Optimizing experimental protocols for quantitative behavioral imaging with18F-FDG in rodents

Wynne K. Schiffer, Martine M. Mirrione, Stephen L. Dewey

Research output: Contribution to journalArticlepeer-review

83 Scopus citations


Small-animal PET provides the opportunity to image brain activation during behavioral tasks in animal models of human conditions. The present studies aimed to simplify behavioral imaging procedures without a loss of quantitation by using an intraperitoneal route of administration (no cannulation, no anesthesia) and using a standardized uptake value (SUV) to reduce scan duration. Methods: Sixteen animals with carotid artery cannulations were studied with 18F-FDG small-animal PET accompanied by serial arterial blood sampling. Ten of these animals were anesthetized and were inside the tomograph during 18F-FDG uptake, whereas 6 animals were awake in their home cages and scanned after 60 min of uptake. Of the 10 anesthetized animals, 6 received intraperitoneal 18F-FDG, whereas 4 received intravenous 18F-FDG, and all 6 awake animals received intraperitoneal 18F-FDG. Intravenously injected animals were positioned far enough inside the tomograph to obtain region-of-interest-based measures from the heart and the brain. In all animals, a full arterial input function and plasma glucose levels were obtained. To establish the optimal time during 18F-FDG uptake for blood sampling when using an SUV, a Patlak kinetic model was used to derive absolute rates of glucose metabolism and compared with SUVs calculated using different plasma points from the arterial input function. Results: A single plasma point taken at 60 min after injection for intraperitoneal injections or 45 min after injection for intravenous injections provides a sensitive index of glucose metabolic rate with the highest correlation with data obtained from a fully quantitative input function. Conclusion: These studies support an experimental protocol in which animals can receive the 18F-FDG tracer injection intraperitoneally, away from the small-animal tomograph and with minimal impact on behavior. Further, animals can occupy the tomograph bed for a 10- to 30-min scan with a consequent increase in animal throughput.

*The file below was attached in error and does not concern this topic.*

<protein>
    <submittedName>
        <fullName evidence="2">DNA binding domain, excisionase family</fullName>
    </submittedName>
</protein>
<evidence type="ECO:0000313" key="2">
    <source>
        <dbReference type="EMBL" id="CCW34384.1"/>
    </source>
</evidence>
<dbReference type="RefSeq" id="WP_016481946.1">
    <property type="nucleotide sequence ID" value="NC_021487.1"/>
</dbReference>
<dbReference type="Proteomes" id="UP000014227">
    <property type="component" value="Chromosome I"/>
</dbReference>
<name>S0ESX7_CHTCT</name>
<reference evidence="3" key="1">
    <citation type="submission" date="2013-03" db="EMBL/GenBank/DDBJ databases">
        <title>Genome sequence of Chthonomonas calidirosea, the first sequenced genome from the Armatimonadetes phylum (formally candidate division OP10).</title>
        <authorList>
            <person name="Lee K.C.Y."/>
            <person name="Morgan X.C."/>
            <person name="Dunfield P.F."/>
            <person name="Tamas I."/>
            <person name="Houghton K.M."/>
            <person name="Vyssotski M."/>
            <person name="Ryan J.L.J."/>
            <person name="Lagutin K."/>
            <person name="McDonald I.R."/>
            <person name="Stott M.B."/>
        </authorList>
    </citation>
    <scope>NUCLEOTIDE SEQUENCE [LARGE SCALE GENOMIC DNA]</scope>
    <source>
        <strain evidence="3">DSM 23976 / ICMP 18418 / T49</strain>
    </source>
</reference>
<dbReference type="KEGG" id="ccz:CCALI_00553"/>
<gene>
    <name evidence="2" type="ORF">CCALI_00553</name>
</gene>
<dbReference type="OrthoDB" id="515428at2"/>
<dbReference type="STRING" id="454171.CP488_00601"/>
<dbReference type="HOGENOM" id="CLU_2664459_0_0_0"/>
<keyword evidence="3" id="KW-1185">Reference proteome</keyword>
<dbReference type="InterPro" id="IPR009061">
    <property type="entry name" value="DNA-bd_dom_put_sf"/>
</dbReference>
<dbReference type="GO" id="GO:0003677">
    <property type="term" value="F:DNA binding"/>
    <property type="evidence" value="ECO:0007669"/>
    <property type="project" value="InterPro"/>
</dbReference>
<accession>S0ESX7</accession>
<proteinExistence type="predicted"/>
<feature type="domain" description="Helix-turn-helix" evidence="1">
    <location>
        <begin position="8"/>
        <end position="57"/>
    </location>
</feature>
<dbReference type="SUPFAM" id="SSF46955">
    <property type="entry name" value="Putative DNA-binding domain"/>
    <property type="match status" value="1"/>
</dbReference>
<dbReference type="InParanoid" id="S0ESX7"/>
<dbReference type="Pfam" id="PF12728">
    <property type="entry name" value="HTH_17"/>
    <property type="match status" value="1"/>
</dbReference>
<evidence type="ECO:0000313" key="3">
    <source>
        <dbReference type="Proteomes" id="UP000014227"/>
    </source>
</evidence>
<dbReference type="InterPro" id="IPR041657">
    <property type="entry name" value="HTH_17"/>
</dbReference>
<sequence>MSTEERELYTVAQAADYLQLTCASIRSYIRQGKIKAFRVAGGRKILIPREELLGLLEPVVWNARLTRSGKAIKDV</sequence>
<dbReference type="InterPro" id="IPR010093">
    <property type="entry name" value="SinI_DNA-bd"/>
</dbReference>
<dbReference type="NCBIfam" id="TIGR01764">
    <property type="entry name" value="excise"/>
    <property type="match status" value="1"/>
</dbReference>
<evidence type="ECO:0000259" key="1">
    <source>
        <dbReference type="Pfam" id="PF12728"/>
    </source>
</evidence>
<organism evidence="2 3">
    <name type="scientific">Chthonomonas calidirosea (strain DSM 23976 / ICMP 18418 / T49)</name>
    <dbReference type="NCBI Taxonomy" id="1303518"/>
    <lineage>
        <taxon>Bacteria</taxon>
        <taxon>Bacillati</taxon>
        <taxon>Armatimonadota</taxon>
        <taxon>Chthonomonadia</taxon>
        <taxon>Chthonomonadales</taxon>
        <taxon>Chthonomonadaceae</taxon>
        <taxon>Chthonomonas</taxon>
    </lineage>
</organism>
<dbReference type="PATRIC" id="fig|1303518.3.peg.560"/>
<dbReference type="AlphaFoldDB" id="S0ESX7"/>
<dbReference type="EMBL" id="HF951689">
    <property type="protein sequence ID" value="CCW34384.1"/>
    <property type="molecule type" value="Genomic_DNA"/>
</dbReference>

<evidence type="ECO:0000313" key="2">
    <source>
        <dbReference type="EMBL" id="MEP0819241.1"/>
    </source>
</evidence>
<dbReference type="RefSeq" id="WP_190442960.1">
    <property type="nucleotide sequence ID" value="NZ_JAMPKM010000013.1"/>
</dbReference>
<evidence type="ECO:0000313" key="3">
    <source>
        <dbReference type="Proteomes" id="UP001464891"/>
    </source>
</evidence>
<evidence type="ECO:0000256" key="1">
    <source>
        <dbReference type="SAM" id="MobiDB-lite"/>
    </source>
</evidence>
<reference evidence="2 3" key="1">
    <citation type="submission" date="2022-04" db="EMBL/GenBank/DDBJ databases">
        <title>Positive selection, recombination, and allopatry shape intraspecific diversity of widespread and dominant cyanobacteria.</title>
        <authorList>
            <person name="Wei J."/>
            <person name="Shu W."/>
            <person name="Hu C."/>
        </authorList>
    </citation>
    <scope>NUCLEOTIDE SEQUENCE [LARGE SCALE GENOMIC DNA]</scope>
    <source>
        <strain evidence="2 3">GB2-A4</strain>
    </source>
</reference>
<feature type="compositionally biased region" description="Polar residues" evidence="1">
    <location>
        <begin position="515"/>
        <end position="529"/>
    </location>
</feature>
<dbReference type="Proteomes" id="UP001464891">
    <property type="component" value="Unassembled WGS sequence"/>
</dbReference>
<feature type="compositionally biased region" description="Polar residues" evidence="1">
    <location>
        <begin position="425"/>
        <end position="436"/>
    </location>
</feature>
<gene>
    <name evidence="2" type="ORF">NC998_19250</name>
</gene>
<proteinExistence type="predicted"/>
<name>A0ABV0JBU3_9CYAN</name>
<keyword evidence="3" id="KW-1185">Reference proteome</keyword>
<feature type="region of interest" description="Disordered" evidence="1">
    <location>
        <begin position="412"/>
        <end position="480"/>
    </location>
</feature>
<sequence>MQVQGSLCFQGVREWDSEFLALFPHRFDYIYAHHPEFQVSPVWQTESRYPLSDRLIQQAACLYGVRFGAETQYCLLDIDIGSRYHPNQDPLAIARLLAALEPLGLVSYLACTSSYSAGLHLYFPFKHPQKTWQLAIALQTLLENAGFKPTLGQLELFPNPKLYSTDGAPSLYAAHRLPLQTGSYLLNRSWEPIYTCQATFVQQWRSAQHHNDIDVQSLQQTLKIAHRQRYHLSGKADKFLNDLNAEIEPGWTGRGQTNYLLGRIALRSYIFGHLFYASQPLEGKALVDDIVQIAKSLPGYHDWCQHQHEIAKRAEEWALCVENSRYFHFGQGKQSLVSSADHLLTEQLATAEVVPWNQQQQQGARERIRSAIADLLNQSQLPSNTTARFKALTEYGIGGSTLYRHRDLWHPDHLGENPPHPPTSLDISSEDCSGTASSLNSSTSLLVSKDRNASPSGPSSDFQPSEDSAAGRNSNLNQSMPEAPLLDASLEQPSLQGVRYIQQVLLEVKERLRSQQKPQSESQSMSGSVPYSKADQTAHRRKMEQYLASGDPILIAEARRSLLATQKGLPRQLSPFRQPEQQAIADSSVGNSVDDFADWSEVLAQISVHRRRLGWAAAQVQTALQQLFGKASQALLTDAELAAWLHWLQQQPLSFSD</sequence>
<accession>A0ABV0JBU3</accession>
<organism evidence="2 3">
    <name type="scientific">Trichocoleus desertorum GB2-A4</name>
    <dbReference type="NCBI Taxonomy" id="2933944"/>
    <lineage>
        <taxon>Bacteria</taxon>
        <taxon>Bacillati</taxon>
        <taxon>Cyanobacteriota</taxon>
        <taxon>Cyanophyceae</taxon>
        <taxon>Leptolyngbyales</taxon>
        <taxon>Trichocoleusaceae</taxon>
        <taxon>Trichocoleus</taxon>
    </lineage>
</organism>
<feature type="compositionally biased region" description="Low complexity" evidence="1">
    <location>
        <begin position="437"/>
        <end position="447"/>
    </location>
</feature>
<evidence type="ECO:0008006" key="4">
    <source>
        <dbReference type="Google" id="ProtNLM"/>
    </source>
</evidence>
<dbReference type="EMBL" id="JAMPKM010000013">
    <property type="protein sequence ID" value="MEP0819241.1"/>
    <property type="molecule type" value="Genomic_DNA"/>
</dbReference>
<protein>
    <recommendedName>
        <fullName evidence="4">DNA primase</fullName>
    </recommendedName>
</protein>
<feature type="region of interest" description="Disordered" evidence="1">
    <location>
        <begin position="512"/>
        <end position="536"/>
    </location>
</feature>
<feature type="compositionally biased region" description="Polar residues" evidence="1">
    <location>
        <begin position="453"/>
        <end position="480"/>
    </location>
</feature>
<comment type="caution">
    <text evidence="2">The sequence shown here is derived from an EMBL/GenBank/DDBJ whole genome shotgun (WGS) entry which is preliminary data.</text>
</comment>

Original languageEnglish (US)
Pages (from-to)277-287
Number of pages11
JournalJournal of Nuclear Medicine
Issue number2
StatePublished - Feb 1 2007


  • Behavior
  • Brain imaging
  • Glucose metabolic rate
  • PET


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